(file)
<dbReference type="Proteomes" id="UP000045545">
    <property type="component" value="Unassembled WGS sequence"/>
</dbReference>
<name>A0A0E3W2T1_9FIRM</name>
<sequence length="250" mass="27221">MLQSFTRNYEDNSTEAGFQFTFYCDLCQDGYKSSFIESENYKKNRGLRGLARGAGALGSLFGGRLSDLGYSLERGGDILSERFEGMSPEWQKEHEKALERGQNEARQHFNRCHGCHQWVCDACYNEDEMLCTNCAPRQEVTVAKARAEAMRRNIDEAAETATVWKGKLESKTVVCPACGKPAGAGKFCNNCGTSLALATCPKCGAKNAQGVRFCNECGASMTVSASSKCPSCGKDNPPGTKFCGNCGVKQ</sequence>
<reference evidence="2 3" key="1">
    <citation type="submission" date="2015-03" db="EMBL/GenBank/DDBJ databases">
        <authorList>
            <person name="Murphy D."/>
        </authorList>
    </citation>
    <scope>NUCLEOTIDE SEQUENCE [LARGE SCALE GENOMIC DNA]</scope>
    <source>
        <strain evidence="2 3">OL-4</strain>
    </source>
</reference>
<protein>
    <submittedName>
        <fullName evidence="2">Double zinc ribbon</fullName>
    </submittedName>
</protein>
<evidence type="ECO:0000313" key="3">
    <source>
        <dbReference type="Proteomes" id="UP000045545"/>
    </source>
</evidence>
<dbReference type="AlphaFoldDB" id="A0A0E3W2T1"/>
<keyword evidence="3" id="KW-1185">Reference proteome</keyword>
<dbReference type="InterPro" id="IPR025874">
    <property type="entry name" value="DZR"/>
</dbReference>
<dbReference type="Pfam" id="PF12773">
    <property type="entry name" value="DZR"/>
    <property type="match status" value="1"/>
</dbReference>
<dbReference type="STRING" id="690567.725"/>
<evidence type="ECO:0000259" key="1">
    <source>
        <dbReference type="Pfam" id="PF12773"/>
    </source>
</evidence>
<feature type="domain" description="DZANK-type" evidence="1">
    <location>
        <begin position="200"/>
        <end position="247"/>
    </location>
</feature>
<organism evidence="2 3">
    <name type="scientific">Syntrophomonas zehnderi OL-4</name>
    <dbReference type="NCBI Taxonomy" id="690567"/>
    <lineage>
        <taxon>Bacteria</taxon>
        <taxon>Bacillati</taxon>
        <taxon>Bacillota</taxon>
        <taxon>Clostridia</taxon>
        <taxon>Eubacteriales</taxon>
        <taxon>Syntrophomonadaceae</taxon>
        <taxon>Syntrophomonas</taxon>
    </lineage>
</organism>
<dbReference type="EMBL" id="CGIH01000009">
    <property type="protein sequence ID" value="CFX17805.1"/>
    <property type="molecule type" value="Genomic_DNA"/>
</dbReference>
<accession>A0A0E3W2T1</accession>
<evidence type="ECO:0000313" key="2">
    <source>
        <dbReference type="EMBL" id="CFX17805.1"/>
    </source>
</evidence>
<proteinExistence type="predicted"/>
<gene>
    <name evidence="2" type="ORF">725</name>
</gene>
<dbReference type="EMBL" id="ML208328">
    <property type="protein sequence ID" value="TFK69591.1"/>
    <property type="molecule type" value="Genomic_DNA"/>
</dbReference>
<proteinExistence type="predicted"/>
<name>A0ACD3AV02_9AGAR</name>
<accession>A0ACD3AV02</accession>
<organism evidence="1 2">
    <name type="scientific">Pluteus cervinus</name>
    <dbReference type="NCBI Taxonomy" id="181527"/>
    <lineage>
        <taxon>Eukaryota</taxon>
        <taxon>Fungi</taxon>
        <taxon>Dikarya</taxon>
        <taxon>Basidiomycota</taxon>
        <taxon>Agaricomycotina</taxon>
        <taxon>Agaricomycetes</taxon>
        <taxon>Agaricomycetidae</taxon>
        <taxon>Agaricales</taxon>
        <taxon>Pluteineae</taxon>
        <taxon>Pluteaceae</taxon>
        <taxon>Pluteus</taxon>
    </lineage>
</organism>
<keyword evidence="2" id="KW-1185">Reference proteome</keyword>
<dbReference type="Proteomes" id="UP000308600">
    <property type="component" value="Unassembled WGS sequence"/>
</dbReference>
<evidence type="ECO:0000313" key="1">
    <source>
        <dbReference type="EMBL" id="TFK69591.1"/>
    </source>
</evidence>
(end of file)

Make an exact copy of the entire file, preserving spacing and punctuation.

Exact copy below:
<dbReference type="Proteomes" id="UP000045545">
    <property type="component" value="Unassembled WGS sequence"/>
</dbReference>
<name>A0A0E3W2T1_9FIRM</name>
<sequence length="250" mass="27221">MLQSFTRNYEDNSTEAGFQFTFYCDLCQDGYKSSFIESENYKKNRGLRGLARGAGALGSLFGGRLSDLGYSLERGGDILSERFEGMSPEWQKEHEKALERGQNEARQHFNRCHGCHQWVCDACYNEDEMLCTNCAPRQEVTVAKARAEAMRRNIDEAAETATVWKGKLESKTVVCPACGKPAGAGKFCNNCGTSLALATCPKCGAKNAQGVRFCNECGASMTVSASSKCPSCGKDNPPGTKFCGNCGVKQ</sequence>
<reference evidence="2 3" key="1">
    <citation type="submission" date="2015-03" db="EMBL/GenBank/DDBJ databases">
        <authorList>
            <person name="Murphy D."/>
        </authorList>
    </citation>
    <scope>NUCLEOTIDE SEQUENCE [LARGE SCALE GENOMIC DNA]</scope>
    <source>
        <strain evidence="2 3">OL-4</strain>
    </source>
</reference>
<protein>
    <submittedName>
        <fullName evidence="2">Double zinc ribbon</fullName>
    </submittedName>
</protein>
<evidence type="ECO:0000313" key="3">
    <source>
        <dbReference type="Proteomes" id="UP000045545"/>
    </source>
</evidence>
<dbReference type="AlphaFoldDB" id="A0A0E3W2T1"/>
<keyword evidence="3" id="KW-1185">Reference proteome</keyword>
<dbReference type="InterPro" id="IPR025874">
    <property type="entry name" value="DZR"/>
</dbReference>
<dbReference type="Pfam" id="PF12773">
    <property type="entry name" value="DZR"/>
    <property type="match status" value="1"/>
</dbReference>
<dbReference type="STRING" id="690567.725"/>
<evidence type="ECO:0000259" key="1">
    <source>
        <dbReference type="Pfam" id="PF12773"/>
    </source>
</evidence>
<feature type="domain" description="DZANK-type" evidence="1">
    <location>
        <begin position="200"/>
        <end position="247"/>
    </location>
</feature>
<organism evidence="2 3">
    <name type="scientific">Syntrophomonas zehnderi OL-4</name>
    <dbReference type="NCBI Taxonomy" id="690567"/>
    <lineage>
        <taxon>Bacteria</taxon>
        <taxon>Bacillati</taxon>
        <taxon>Bacillota</taxon>
        <taxon>Clostridia</taxon>
        <taxon>Eubacteriales</taxon>
        <taxon>Syntrophomonadaceae</taxon>
        <taxon>Syntrophomonas</taxon>
    </lineage>
</organism>
<dbReference type="EMBL" id="CGIH01000009">
    <property type="protein sequence ID" value="CFX17805.1"/>
    <property type="molecule type" value="Genomic_DNA"/>
</dbReference>
<accession>A0A0E3W2T1</accession>
<evidence type="ECO:0000313" key="2">
    <source>
        <dbReference type="EMBL" id="CFX17805.1"/>
    </source>
</evidence>
<proteinExistence type="predicted"/>
<gene>
    <name evidence="2" type="ORF">725</name>
</gene>
<dbReference type="EMBL" id="ML208328">
    <property type="protein sequence ID" value="TFK69591.1"/>
    <property type="molecule type" value="Genomic_DNA"/>
</dbReference>
<proteinExistence type="predicted"/>
<name>A0ACD3AV02_9AGAR</name>
<accession>A0ACD3AV02</accession>
<organism evidence="1 2">
    <name type="scientific">Pluteus cervinus</name>
    <dbReference type="NCBI Taxonomy" id="181527"/>
    <lineage>
        <taxon>Eukaryota</taxon>
        <taxon>Fungi</taxon>
        <taxon>Dikarya</taxon>
        <taxon>Basidiomycota</taxon>
        <taxon>Agaricomycotina</taxon>
        <taxon>Agaricomycetes</taxon>
        <taxon>Agaricomycetidae</taxon>
        <taxon>Agaricales</taxon>
        <taxon>Pluteineae</taxon>
        <taxon>Pluteaceae</taxon>
        <taxon>Pluteus</taxon>
    </lineage>
</organism>
<keyword evidence="2" id="KW-1185">Reference proteome</keyword>
<dbReference type="Proteomes" id="UP000308600">
    <property type="component" value="Unassembled WGS sequence"/>
</dbReference>
<evidence type="ECO:0000313" key="1">
    <source>
        <dbReference type="EMBL" id="TFK69591.1"/>
    </source>
</evidence>